Rosmah Mansor, the wife of former Malaysian prime minister Najib Razak
Rosmah Mansor, the wife of former Malaysian prime minister Najib Razak, arrives to give a statement to the Malaysian Anti-Corruption Commission (MACC) in Putrajaya, Malaysia June 5, 2018. REUTERS/Lai Seng Sin

The wife of former Malaysian Prime Minister Najib Razak was questioned Tuesday by the anti-graft agency over alleged theft and money-laundering involving the 1MDB state investment fund, as Najib's lawyers said they had pulled out.

Prosecution over the 1MDB scandal, that helped led to Najib's shocking ouster in May 9 national elections, could also be sped up with the government's appointment of an ethnic Indian lawyer as the new attorney general.

Rosmah Mansor, 66, accompanied by her daughter and son-in-law, didn't speak to reporters as she was escorted into Malaysia's Anti-Corruption Commission's office. She was summoned nearly two weeks after Najib was questioned twice by the agency.

Lawyer M.Puravelan told the Associated Press on Tuesday that he has ceased acting for Rosmah and Najib. He said another prominent lawyer Yusof Zainal Abideen had also withdrew. He denied reports that they quit because of disagreement over the 1MDB case but declined to elaborate.

Najib set up the fund when he took power in 2009 but it accumulated billions in debts. U.S. investigators say Najib's associates stole and laundered $4.5 billion from the fund from 2009 to 2014, some of which landed in Najib's bank account and $27.3 million allegedly was used to buy a rare diamond necklace for Rosmah.

Prime Minister Mahathir Mohamad reopened investigations into 1MDB that were suppressed under Najib's rule. He has also banned the couple from leaving the country. The country's new anti-graft chief has said Najib, who denies any wrongdoing, could soon face criminal charges.

A palace statement on Tuesday said King Sultan Muhammad V approved terminating current Attorney General Mohamad Apandi Ali, who cleared Najib of wrongdoing in 2016, and replacing him with Tommy Thomas, the first member of an ethnic minority to hold the post in 55 years.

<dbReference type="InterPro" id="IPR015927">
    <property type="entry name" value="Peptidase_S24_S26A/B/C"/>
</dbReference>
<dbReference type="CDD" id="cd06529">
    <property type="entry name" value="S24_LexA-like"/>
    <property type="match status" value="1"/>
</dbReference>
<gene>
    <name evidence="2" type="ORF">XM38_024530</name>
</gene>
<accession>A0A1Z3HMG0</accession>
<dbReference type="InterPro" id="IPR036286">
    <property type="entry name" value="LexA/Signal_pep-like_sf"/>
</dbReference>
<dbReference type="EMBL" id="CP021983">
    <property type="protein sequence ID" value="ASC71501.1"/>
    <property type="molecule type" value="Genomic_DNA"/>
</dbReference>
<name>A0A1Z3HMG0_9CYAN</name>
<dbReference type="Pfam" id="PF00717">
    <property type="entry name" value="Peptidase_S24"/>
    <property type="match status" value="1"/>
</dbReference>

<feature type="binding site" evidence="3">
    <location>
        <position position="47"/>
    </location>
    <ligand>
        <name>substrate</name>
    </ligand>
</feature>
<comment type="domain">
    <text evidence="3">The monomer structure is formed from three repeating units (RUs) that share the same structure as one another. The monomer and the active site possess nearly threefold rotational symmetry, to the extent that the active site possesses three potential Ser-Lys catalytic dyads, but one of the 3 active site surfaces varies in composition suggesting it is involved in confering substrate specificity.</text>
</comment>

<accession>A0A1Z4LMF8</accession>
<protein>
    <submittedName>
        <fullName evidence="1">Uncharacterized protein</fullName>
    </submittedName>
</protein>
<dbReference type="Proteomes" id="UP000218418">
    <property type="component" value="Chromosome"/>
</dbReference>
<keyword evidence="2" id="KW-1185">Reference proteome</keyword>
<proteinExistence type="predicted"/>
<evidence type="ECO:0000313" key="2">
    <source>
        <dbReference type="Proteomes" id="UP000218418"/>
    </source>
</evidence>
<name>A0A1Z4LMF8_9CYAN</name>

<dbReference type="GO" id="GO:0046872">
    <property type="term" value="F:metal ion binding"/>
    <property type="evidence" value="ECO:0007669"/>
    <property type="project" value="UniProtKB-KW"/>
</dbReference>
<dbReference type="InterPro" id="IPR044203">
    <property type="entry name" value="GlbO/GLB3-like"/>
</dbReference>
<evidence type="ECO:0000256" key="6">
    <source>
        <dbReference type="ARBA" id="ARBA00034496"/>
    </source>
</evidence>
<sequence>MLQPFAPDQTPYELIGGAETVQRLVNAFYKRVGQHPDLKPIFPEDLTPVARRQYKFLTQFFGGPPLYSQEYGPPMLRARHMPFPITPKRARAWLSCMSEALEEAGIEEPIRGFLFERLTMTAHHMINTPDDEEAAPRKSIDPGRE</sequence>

Media reports said Mahathir submitted Thomas' candidacy to the king nearly two weeks ago but the nomination sparked a bitter debate over his race and religion. Groups representing ethnic Malays, who make up two-thirds of Malaysia's 31 million people, have demanded the top legal job be given to a Muslim to ensure Islam is protected as the official religion.

The palace statement said the king urged all Malaysians to ensure the appointment of Thomas, an ethnic Indian Christian, doesn't "create any religious or racial conflict as every Malaysian should be treated fairly." He promised that Malay rights and Islam would remain protected.

Many Malaysians, including Malays, supported Thomas, saying on social media that his appointment will bolster institutional reforms and reflects a new Malaysia that is free from racial and religious barriers.

Thomas, 66, is a renowned senior lawyer whose first task will be to handle prosecution in the 1MDB case.

His predecessor Apandi cleared Najib of wrongdoing, saying some $700 million that landed in Najib's bank account was a donation from the Saudi royal family and that most of it has been returned. But U.S. investigators say the money was from 1MDB.

Najib was grilled last month over why an additional 42 million ringgit ($10.6 million) was transferred into his bank account from SRC International, a former unit of the 1MDB fund, using multiple intermediary companies. His wife Rosmah is being questioned on the same case.

Police have seized 114 million ringgit ($28.7 million) in cash and hundreds of expensive designer handbags and jewelry from Najib's home and other properties. The government has said Najib's administration conducted "an exercise of deception" over 1MDB and deceived parliament over the country's financial situation. Officials say the national debt has ballooned to more than 1 trillion ringgit ($252 billion), partly due to the 1MDB saga.

Mahathir, who was prime minister for 22 years until 2003, was spurred out of retirement by the 1MDB scandal. He has vowed there will be no deal for Najib, saying he will face the consequences if found guilty of wrongdoing.